Print This Page

Dallas Morning News - May 19, 2016


Q.  Can you tell me what this large grub is? I found them in one of my pot plants and one around a big tree - five all together.  J. C. Dallas, TX

A.  It's the grubworm (larva) of some kind of beetle. May be June bug but the head is usually not that red. Beneficial nematodes are the control of destructive grubworms and will control other pests such as fire ants, grubs, fleas and ticks as well. It's important to note that only about 10% of the grubs eat and hurt plant roots. The other 90% feed on dead and decaying organic matter and are helping by aerating the soil. The largest grubworms are the larvae of the rhinoceros beetle. They usually are not destructive but sometimes can be, especially in pots. Treat if you think there is damage occurring but with only with nematodes.


Q. Please tell me the best way to plant red yucca seeds. Thank you.  J. B. Cedar Hill, TX
A.  Let the flowers bloom through the summer. When the seedpods mature in the late summer and fall, they will turn brown and start to break open. Harvest the flat black seeds and plant them immediately in coarse organic potting soil. Keep the flats protected through the winter in a greenhouse type environment in the range of 50 - 70 degrees. Keep the soil moist but not sopping wet. Timing varies but at least some of the seed should germinate and start to grow by spring. Seedlings can be transferred to pots after they are a few inches tall.

Q.  I'm trying to grow roses from seeds without much success. I need some advice as to why this is happening, and what to do about it.  D. H. Lindale, TX
A.  Harvest the rose hips when they are red and ripe in the late summer or fall. Some rose hips will turn yellow, orange or even stay green when they are ripe. You can open the hips as soon as harvested or store in the refrigerator for a while before opening. Slice the hips in half, dig the seeds out and throw away the pulp and shell. Soak the seeds in a mix of Garrett Juice (ready to use) and 3% peroxide mixed 50-50 for 24 hours. Place the seeds about 1/4 inch deep in flats or pots in lightweight organic potting soil. Water well and place outside in direct sunlight as spring starts to break but protect the flats or pots during freezing weather and don't let them dry out.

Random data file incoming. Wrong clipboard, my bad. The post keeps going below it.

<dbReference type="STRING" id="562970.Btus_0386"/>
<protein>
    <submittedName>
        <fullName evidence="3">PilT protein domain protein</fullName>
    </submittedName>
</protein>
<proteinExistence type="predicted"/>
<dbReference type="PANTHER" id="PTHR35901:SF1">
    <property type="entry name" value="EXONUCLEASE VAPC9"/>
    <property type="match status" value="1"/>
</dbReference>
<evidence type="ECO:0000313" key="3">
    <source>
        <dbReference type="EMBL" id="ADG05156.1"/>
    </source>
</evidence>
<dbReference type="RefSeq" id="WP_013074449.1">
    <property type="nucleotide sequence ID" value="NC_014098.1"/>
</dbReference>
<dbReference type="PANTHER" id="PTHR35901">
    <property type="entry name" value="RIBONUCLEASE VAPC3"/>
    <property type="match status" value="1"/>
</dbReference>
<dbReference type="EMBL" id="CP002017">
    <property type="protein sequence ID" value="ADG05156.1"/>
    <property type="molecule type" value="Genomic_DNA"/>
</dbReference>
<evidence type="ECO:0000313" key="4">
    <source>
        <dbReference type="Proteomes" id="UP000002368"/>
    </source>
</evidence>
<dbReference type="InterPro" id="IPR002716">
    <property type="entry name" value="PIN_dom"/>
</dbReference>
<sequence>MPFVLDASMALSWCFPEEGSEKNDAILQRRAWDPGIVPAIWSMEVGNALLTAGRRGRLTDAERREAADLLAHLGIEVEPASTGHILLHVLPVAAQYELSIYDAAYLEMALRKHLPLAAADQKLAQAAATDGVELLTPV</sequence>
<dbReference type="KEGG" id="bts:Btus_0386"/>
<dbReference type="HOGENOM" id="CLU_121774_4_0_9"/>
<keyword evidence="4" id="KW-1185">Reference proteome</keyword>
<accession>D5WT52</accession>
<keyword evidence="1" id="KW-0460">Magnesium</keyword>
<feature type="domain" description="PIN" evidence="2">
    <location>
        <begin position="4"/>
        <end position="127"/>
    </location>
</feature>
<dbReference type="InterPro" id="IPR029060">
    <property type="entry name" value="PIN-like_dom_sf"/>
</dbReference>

Q.  We would like to plant buffalo grass in an area that is sunny and shady. The sunny area is sometimes shady, and the shady area is sometimes sunny. I have read about the ‘Sapphire’ variety being suitable for both sun and shade. What would you recommend, and where could we buy this in the form of sod? Thank you for your help.  J. G. Flower Mound, TX
A.  Sapphire is an interesting sounding buffalograss for sure, but isn't available yet here in the states. It might be better for now to consider Zeon zoysia or Palmetto St. Augustine.

Q.  Have many small trees to be cut down but will need to apply something